The Architecture Drawing Prize 2017, a collaboration between the World Architecture Festival, Sir John Soane’s Museum and Make Architects, is open for entries.
The World Architecture Festival, in collaboration with Sir John Soane’s Museum and architecture practice Make, have launched The Architecture Drawing Prize 2017. The winners of each category – hand-drawn, digital, and a hybrid of the two – will be decided by a jury which includes Farshid Moussavi (curator of this year’s Architecture Room at the Royal Academy), Narinder Singh Sagoo (Foster + Partners), Owen Hopkins (Sir John Soane’s Museum), Ken Shuttleworth (Make Architects), Jeremy Melvin (World Architecture Festival and AR contributing editor) and artists Ben Langlands and Nikki Bell.
AR contributing editor and judge Jeremy Melvin explains below what makes drawing so important to architecture.
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What distinguishes drawing, as Reyner Banham put it, from other perfectly respectable ways of making buildings?
It is axiomatic that architectural drawing took a decisive turn in the Renaissance. Guido Beltramini, director of the Palladio Museum in Vicenza, notes that the first generation of scholarly Renaissance architectural historians, such as Rudolf Wittkower, Anthony Blunt and James Ackerman (who died last year aged 97), were essentially art historians who became interested in architecture. Their prime interest was in buildings and the ideas they contained – triumphantly confirming that architecture could be on a par with painting and other artistic media. Think of Wittkower’s Architectural Principles in the Age of Humanism, which outgrew its initial publication in the scholarly Journal of the Warburg Institute and became, aided and abetted by Peter and Alison Smithson, a touchstone for the intellectual ambitions of the New Brutalism.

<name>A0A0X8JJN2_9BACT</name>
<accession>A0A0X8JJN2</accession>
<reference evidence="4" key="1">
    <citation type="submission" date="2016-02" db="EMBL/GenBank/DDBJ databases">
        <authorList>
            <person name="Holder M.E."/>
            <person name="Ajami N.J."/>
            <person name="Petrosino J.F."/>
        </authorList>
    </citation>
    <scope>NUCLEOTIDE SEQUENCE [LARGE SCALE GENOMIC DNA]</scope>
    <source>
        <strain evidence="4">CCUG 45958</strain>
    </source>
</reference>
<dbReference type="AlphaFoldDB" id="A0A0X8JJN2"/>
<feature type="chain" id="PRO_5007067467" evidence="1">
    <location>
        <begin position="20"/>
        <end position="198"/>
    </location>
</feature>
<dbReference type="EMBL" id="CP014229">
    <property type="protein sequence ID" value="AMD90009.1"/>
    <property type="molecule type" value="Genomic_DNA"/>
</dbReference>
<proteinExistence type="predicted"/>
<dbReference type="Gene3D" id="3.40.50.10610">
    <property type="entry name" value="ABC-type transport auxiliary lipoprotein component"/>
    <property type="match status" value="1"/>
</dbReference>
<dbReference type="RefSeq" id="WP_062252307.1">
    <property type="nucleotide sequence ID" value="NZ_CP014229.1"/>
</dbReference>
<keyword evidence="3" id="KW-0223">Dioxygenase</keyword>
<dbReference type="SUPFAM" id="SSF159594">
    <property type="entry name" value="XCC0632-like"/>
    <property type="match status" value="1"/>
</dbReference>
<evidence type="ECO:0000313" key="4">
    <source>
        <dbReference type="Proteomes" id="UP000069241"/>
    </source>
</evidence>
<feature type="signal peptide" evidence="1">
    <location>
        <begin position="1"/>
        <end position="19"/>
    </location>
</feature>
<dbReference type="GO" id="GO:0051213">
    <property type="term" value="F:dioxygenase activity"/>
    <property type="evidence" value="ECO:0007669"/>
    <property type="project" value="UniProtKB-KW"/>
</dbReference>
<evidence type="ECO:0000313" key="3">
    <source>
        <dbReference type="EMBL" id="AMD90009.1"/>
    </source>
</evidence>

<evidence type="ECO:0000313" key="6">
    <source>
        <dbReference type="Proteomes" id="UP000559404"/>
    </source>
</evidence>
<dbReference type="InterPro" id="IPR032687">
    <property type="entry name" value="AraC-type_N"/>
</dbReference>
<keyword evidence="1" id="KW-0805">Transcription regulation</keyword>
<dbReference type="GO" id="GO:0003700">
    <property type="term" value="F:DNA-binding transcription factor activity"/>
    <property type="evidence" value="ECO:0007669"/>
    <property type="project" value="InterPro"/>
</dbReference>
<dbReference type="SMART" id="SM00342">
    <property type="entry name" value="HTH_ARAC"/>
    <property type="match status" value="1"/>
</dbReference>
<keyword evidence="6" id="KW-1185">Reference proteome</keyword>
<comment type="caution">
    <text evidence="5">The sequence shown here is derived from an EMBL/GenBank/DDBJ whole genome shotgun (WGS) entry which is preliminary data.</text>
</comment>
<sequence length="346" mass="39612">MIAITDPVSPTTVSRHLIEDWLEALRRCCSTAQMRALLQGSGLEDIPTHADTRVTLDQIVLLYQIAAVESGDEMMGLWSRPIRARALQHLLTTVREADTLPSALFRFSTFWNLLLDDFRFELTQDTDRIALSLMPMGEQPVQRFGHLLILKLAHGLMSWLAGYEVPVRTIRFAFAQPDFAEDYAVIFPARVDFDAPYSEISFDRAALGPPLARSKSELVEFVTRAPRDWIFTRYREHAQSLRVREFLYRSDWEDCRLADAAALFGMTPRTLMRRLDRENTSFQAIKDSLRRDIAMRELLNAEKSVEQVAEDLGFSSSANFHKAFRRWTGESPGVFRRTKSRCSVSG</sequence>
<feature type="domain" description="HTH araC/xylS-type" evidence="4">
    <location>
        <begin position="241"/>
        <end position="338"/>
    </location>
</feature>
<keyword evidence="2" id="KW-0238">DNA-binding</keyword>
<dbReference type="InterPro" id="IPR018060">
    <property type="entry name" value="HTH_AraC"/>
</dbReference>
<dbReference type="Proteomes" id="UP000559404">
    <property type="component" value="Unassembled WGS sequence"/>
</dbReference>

The next generation, including Christoph Frommel and Howard Burns, explored new ground, as second generations do. They put drawings centre stage and in so doing caused a historiographical revolution. Buildings, Beltramini continued, are evidence of the ‘winners’, not just of architectural competitions but of politics and power. Drawings open up more private and forgotten territories, the realm of speculative ideas and individual fantasies, which may give deeper and wider insights into the architectural psyche.
But what makes a drawing specifically architectural, as opposed to a drawing for any other purpose? Raphael is quite clear that ‘the way of drawing specific to the architect is different from that of the painter’. He allows that perspective helps architects to ‘better imagine the whole building furnished with its ornaments’, but is firm that ‘this type of drawing … is the preserve of the painter’. It took the next generation and in particular Palladio (who was 11 years old when Raphael wrote his letter), to free architecture entirely from perspective and depend fully on orthogonal projections. The stage was set for the next 400 years of architectural drawing, and the flowering of the Beaux-Arts tradition.
As that tradition has run its course, and new digital technologies challenge anew the conventions of architectural drawing, we look forward to receiving entries that explore the relationship between buildings and ideas still further.
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Deadline for entries: 18 September 2017
Winners announced at the World Architecture Festival in Berlin on 15-17 November.
The overall winner will receive a WAF delegate pass, and will have travel and two hotel nights paid. The two other category winners will each receive a complementary delegate pass and two hotel nights. Any commended entrants will receive a complementary delegate pass.
Winners and shortlisted entries will also have the opportunity to exhibit at Sir John Soane’s Museum in London next year.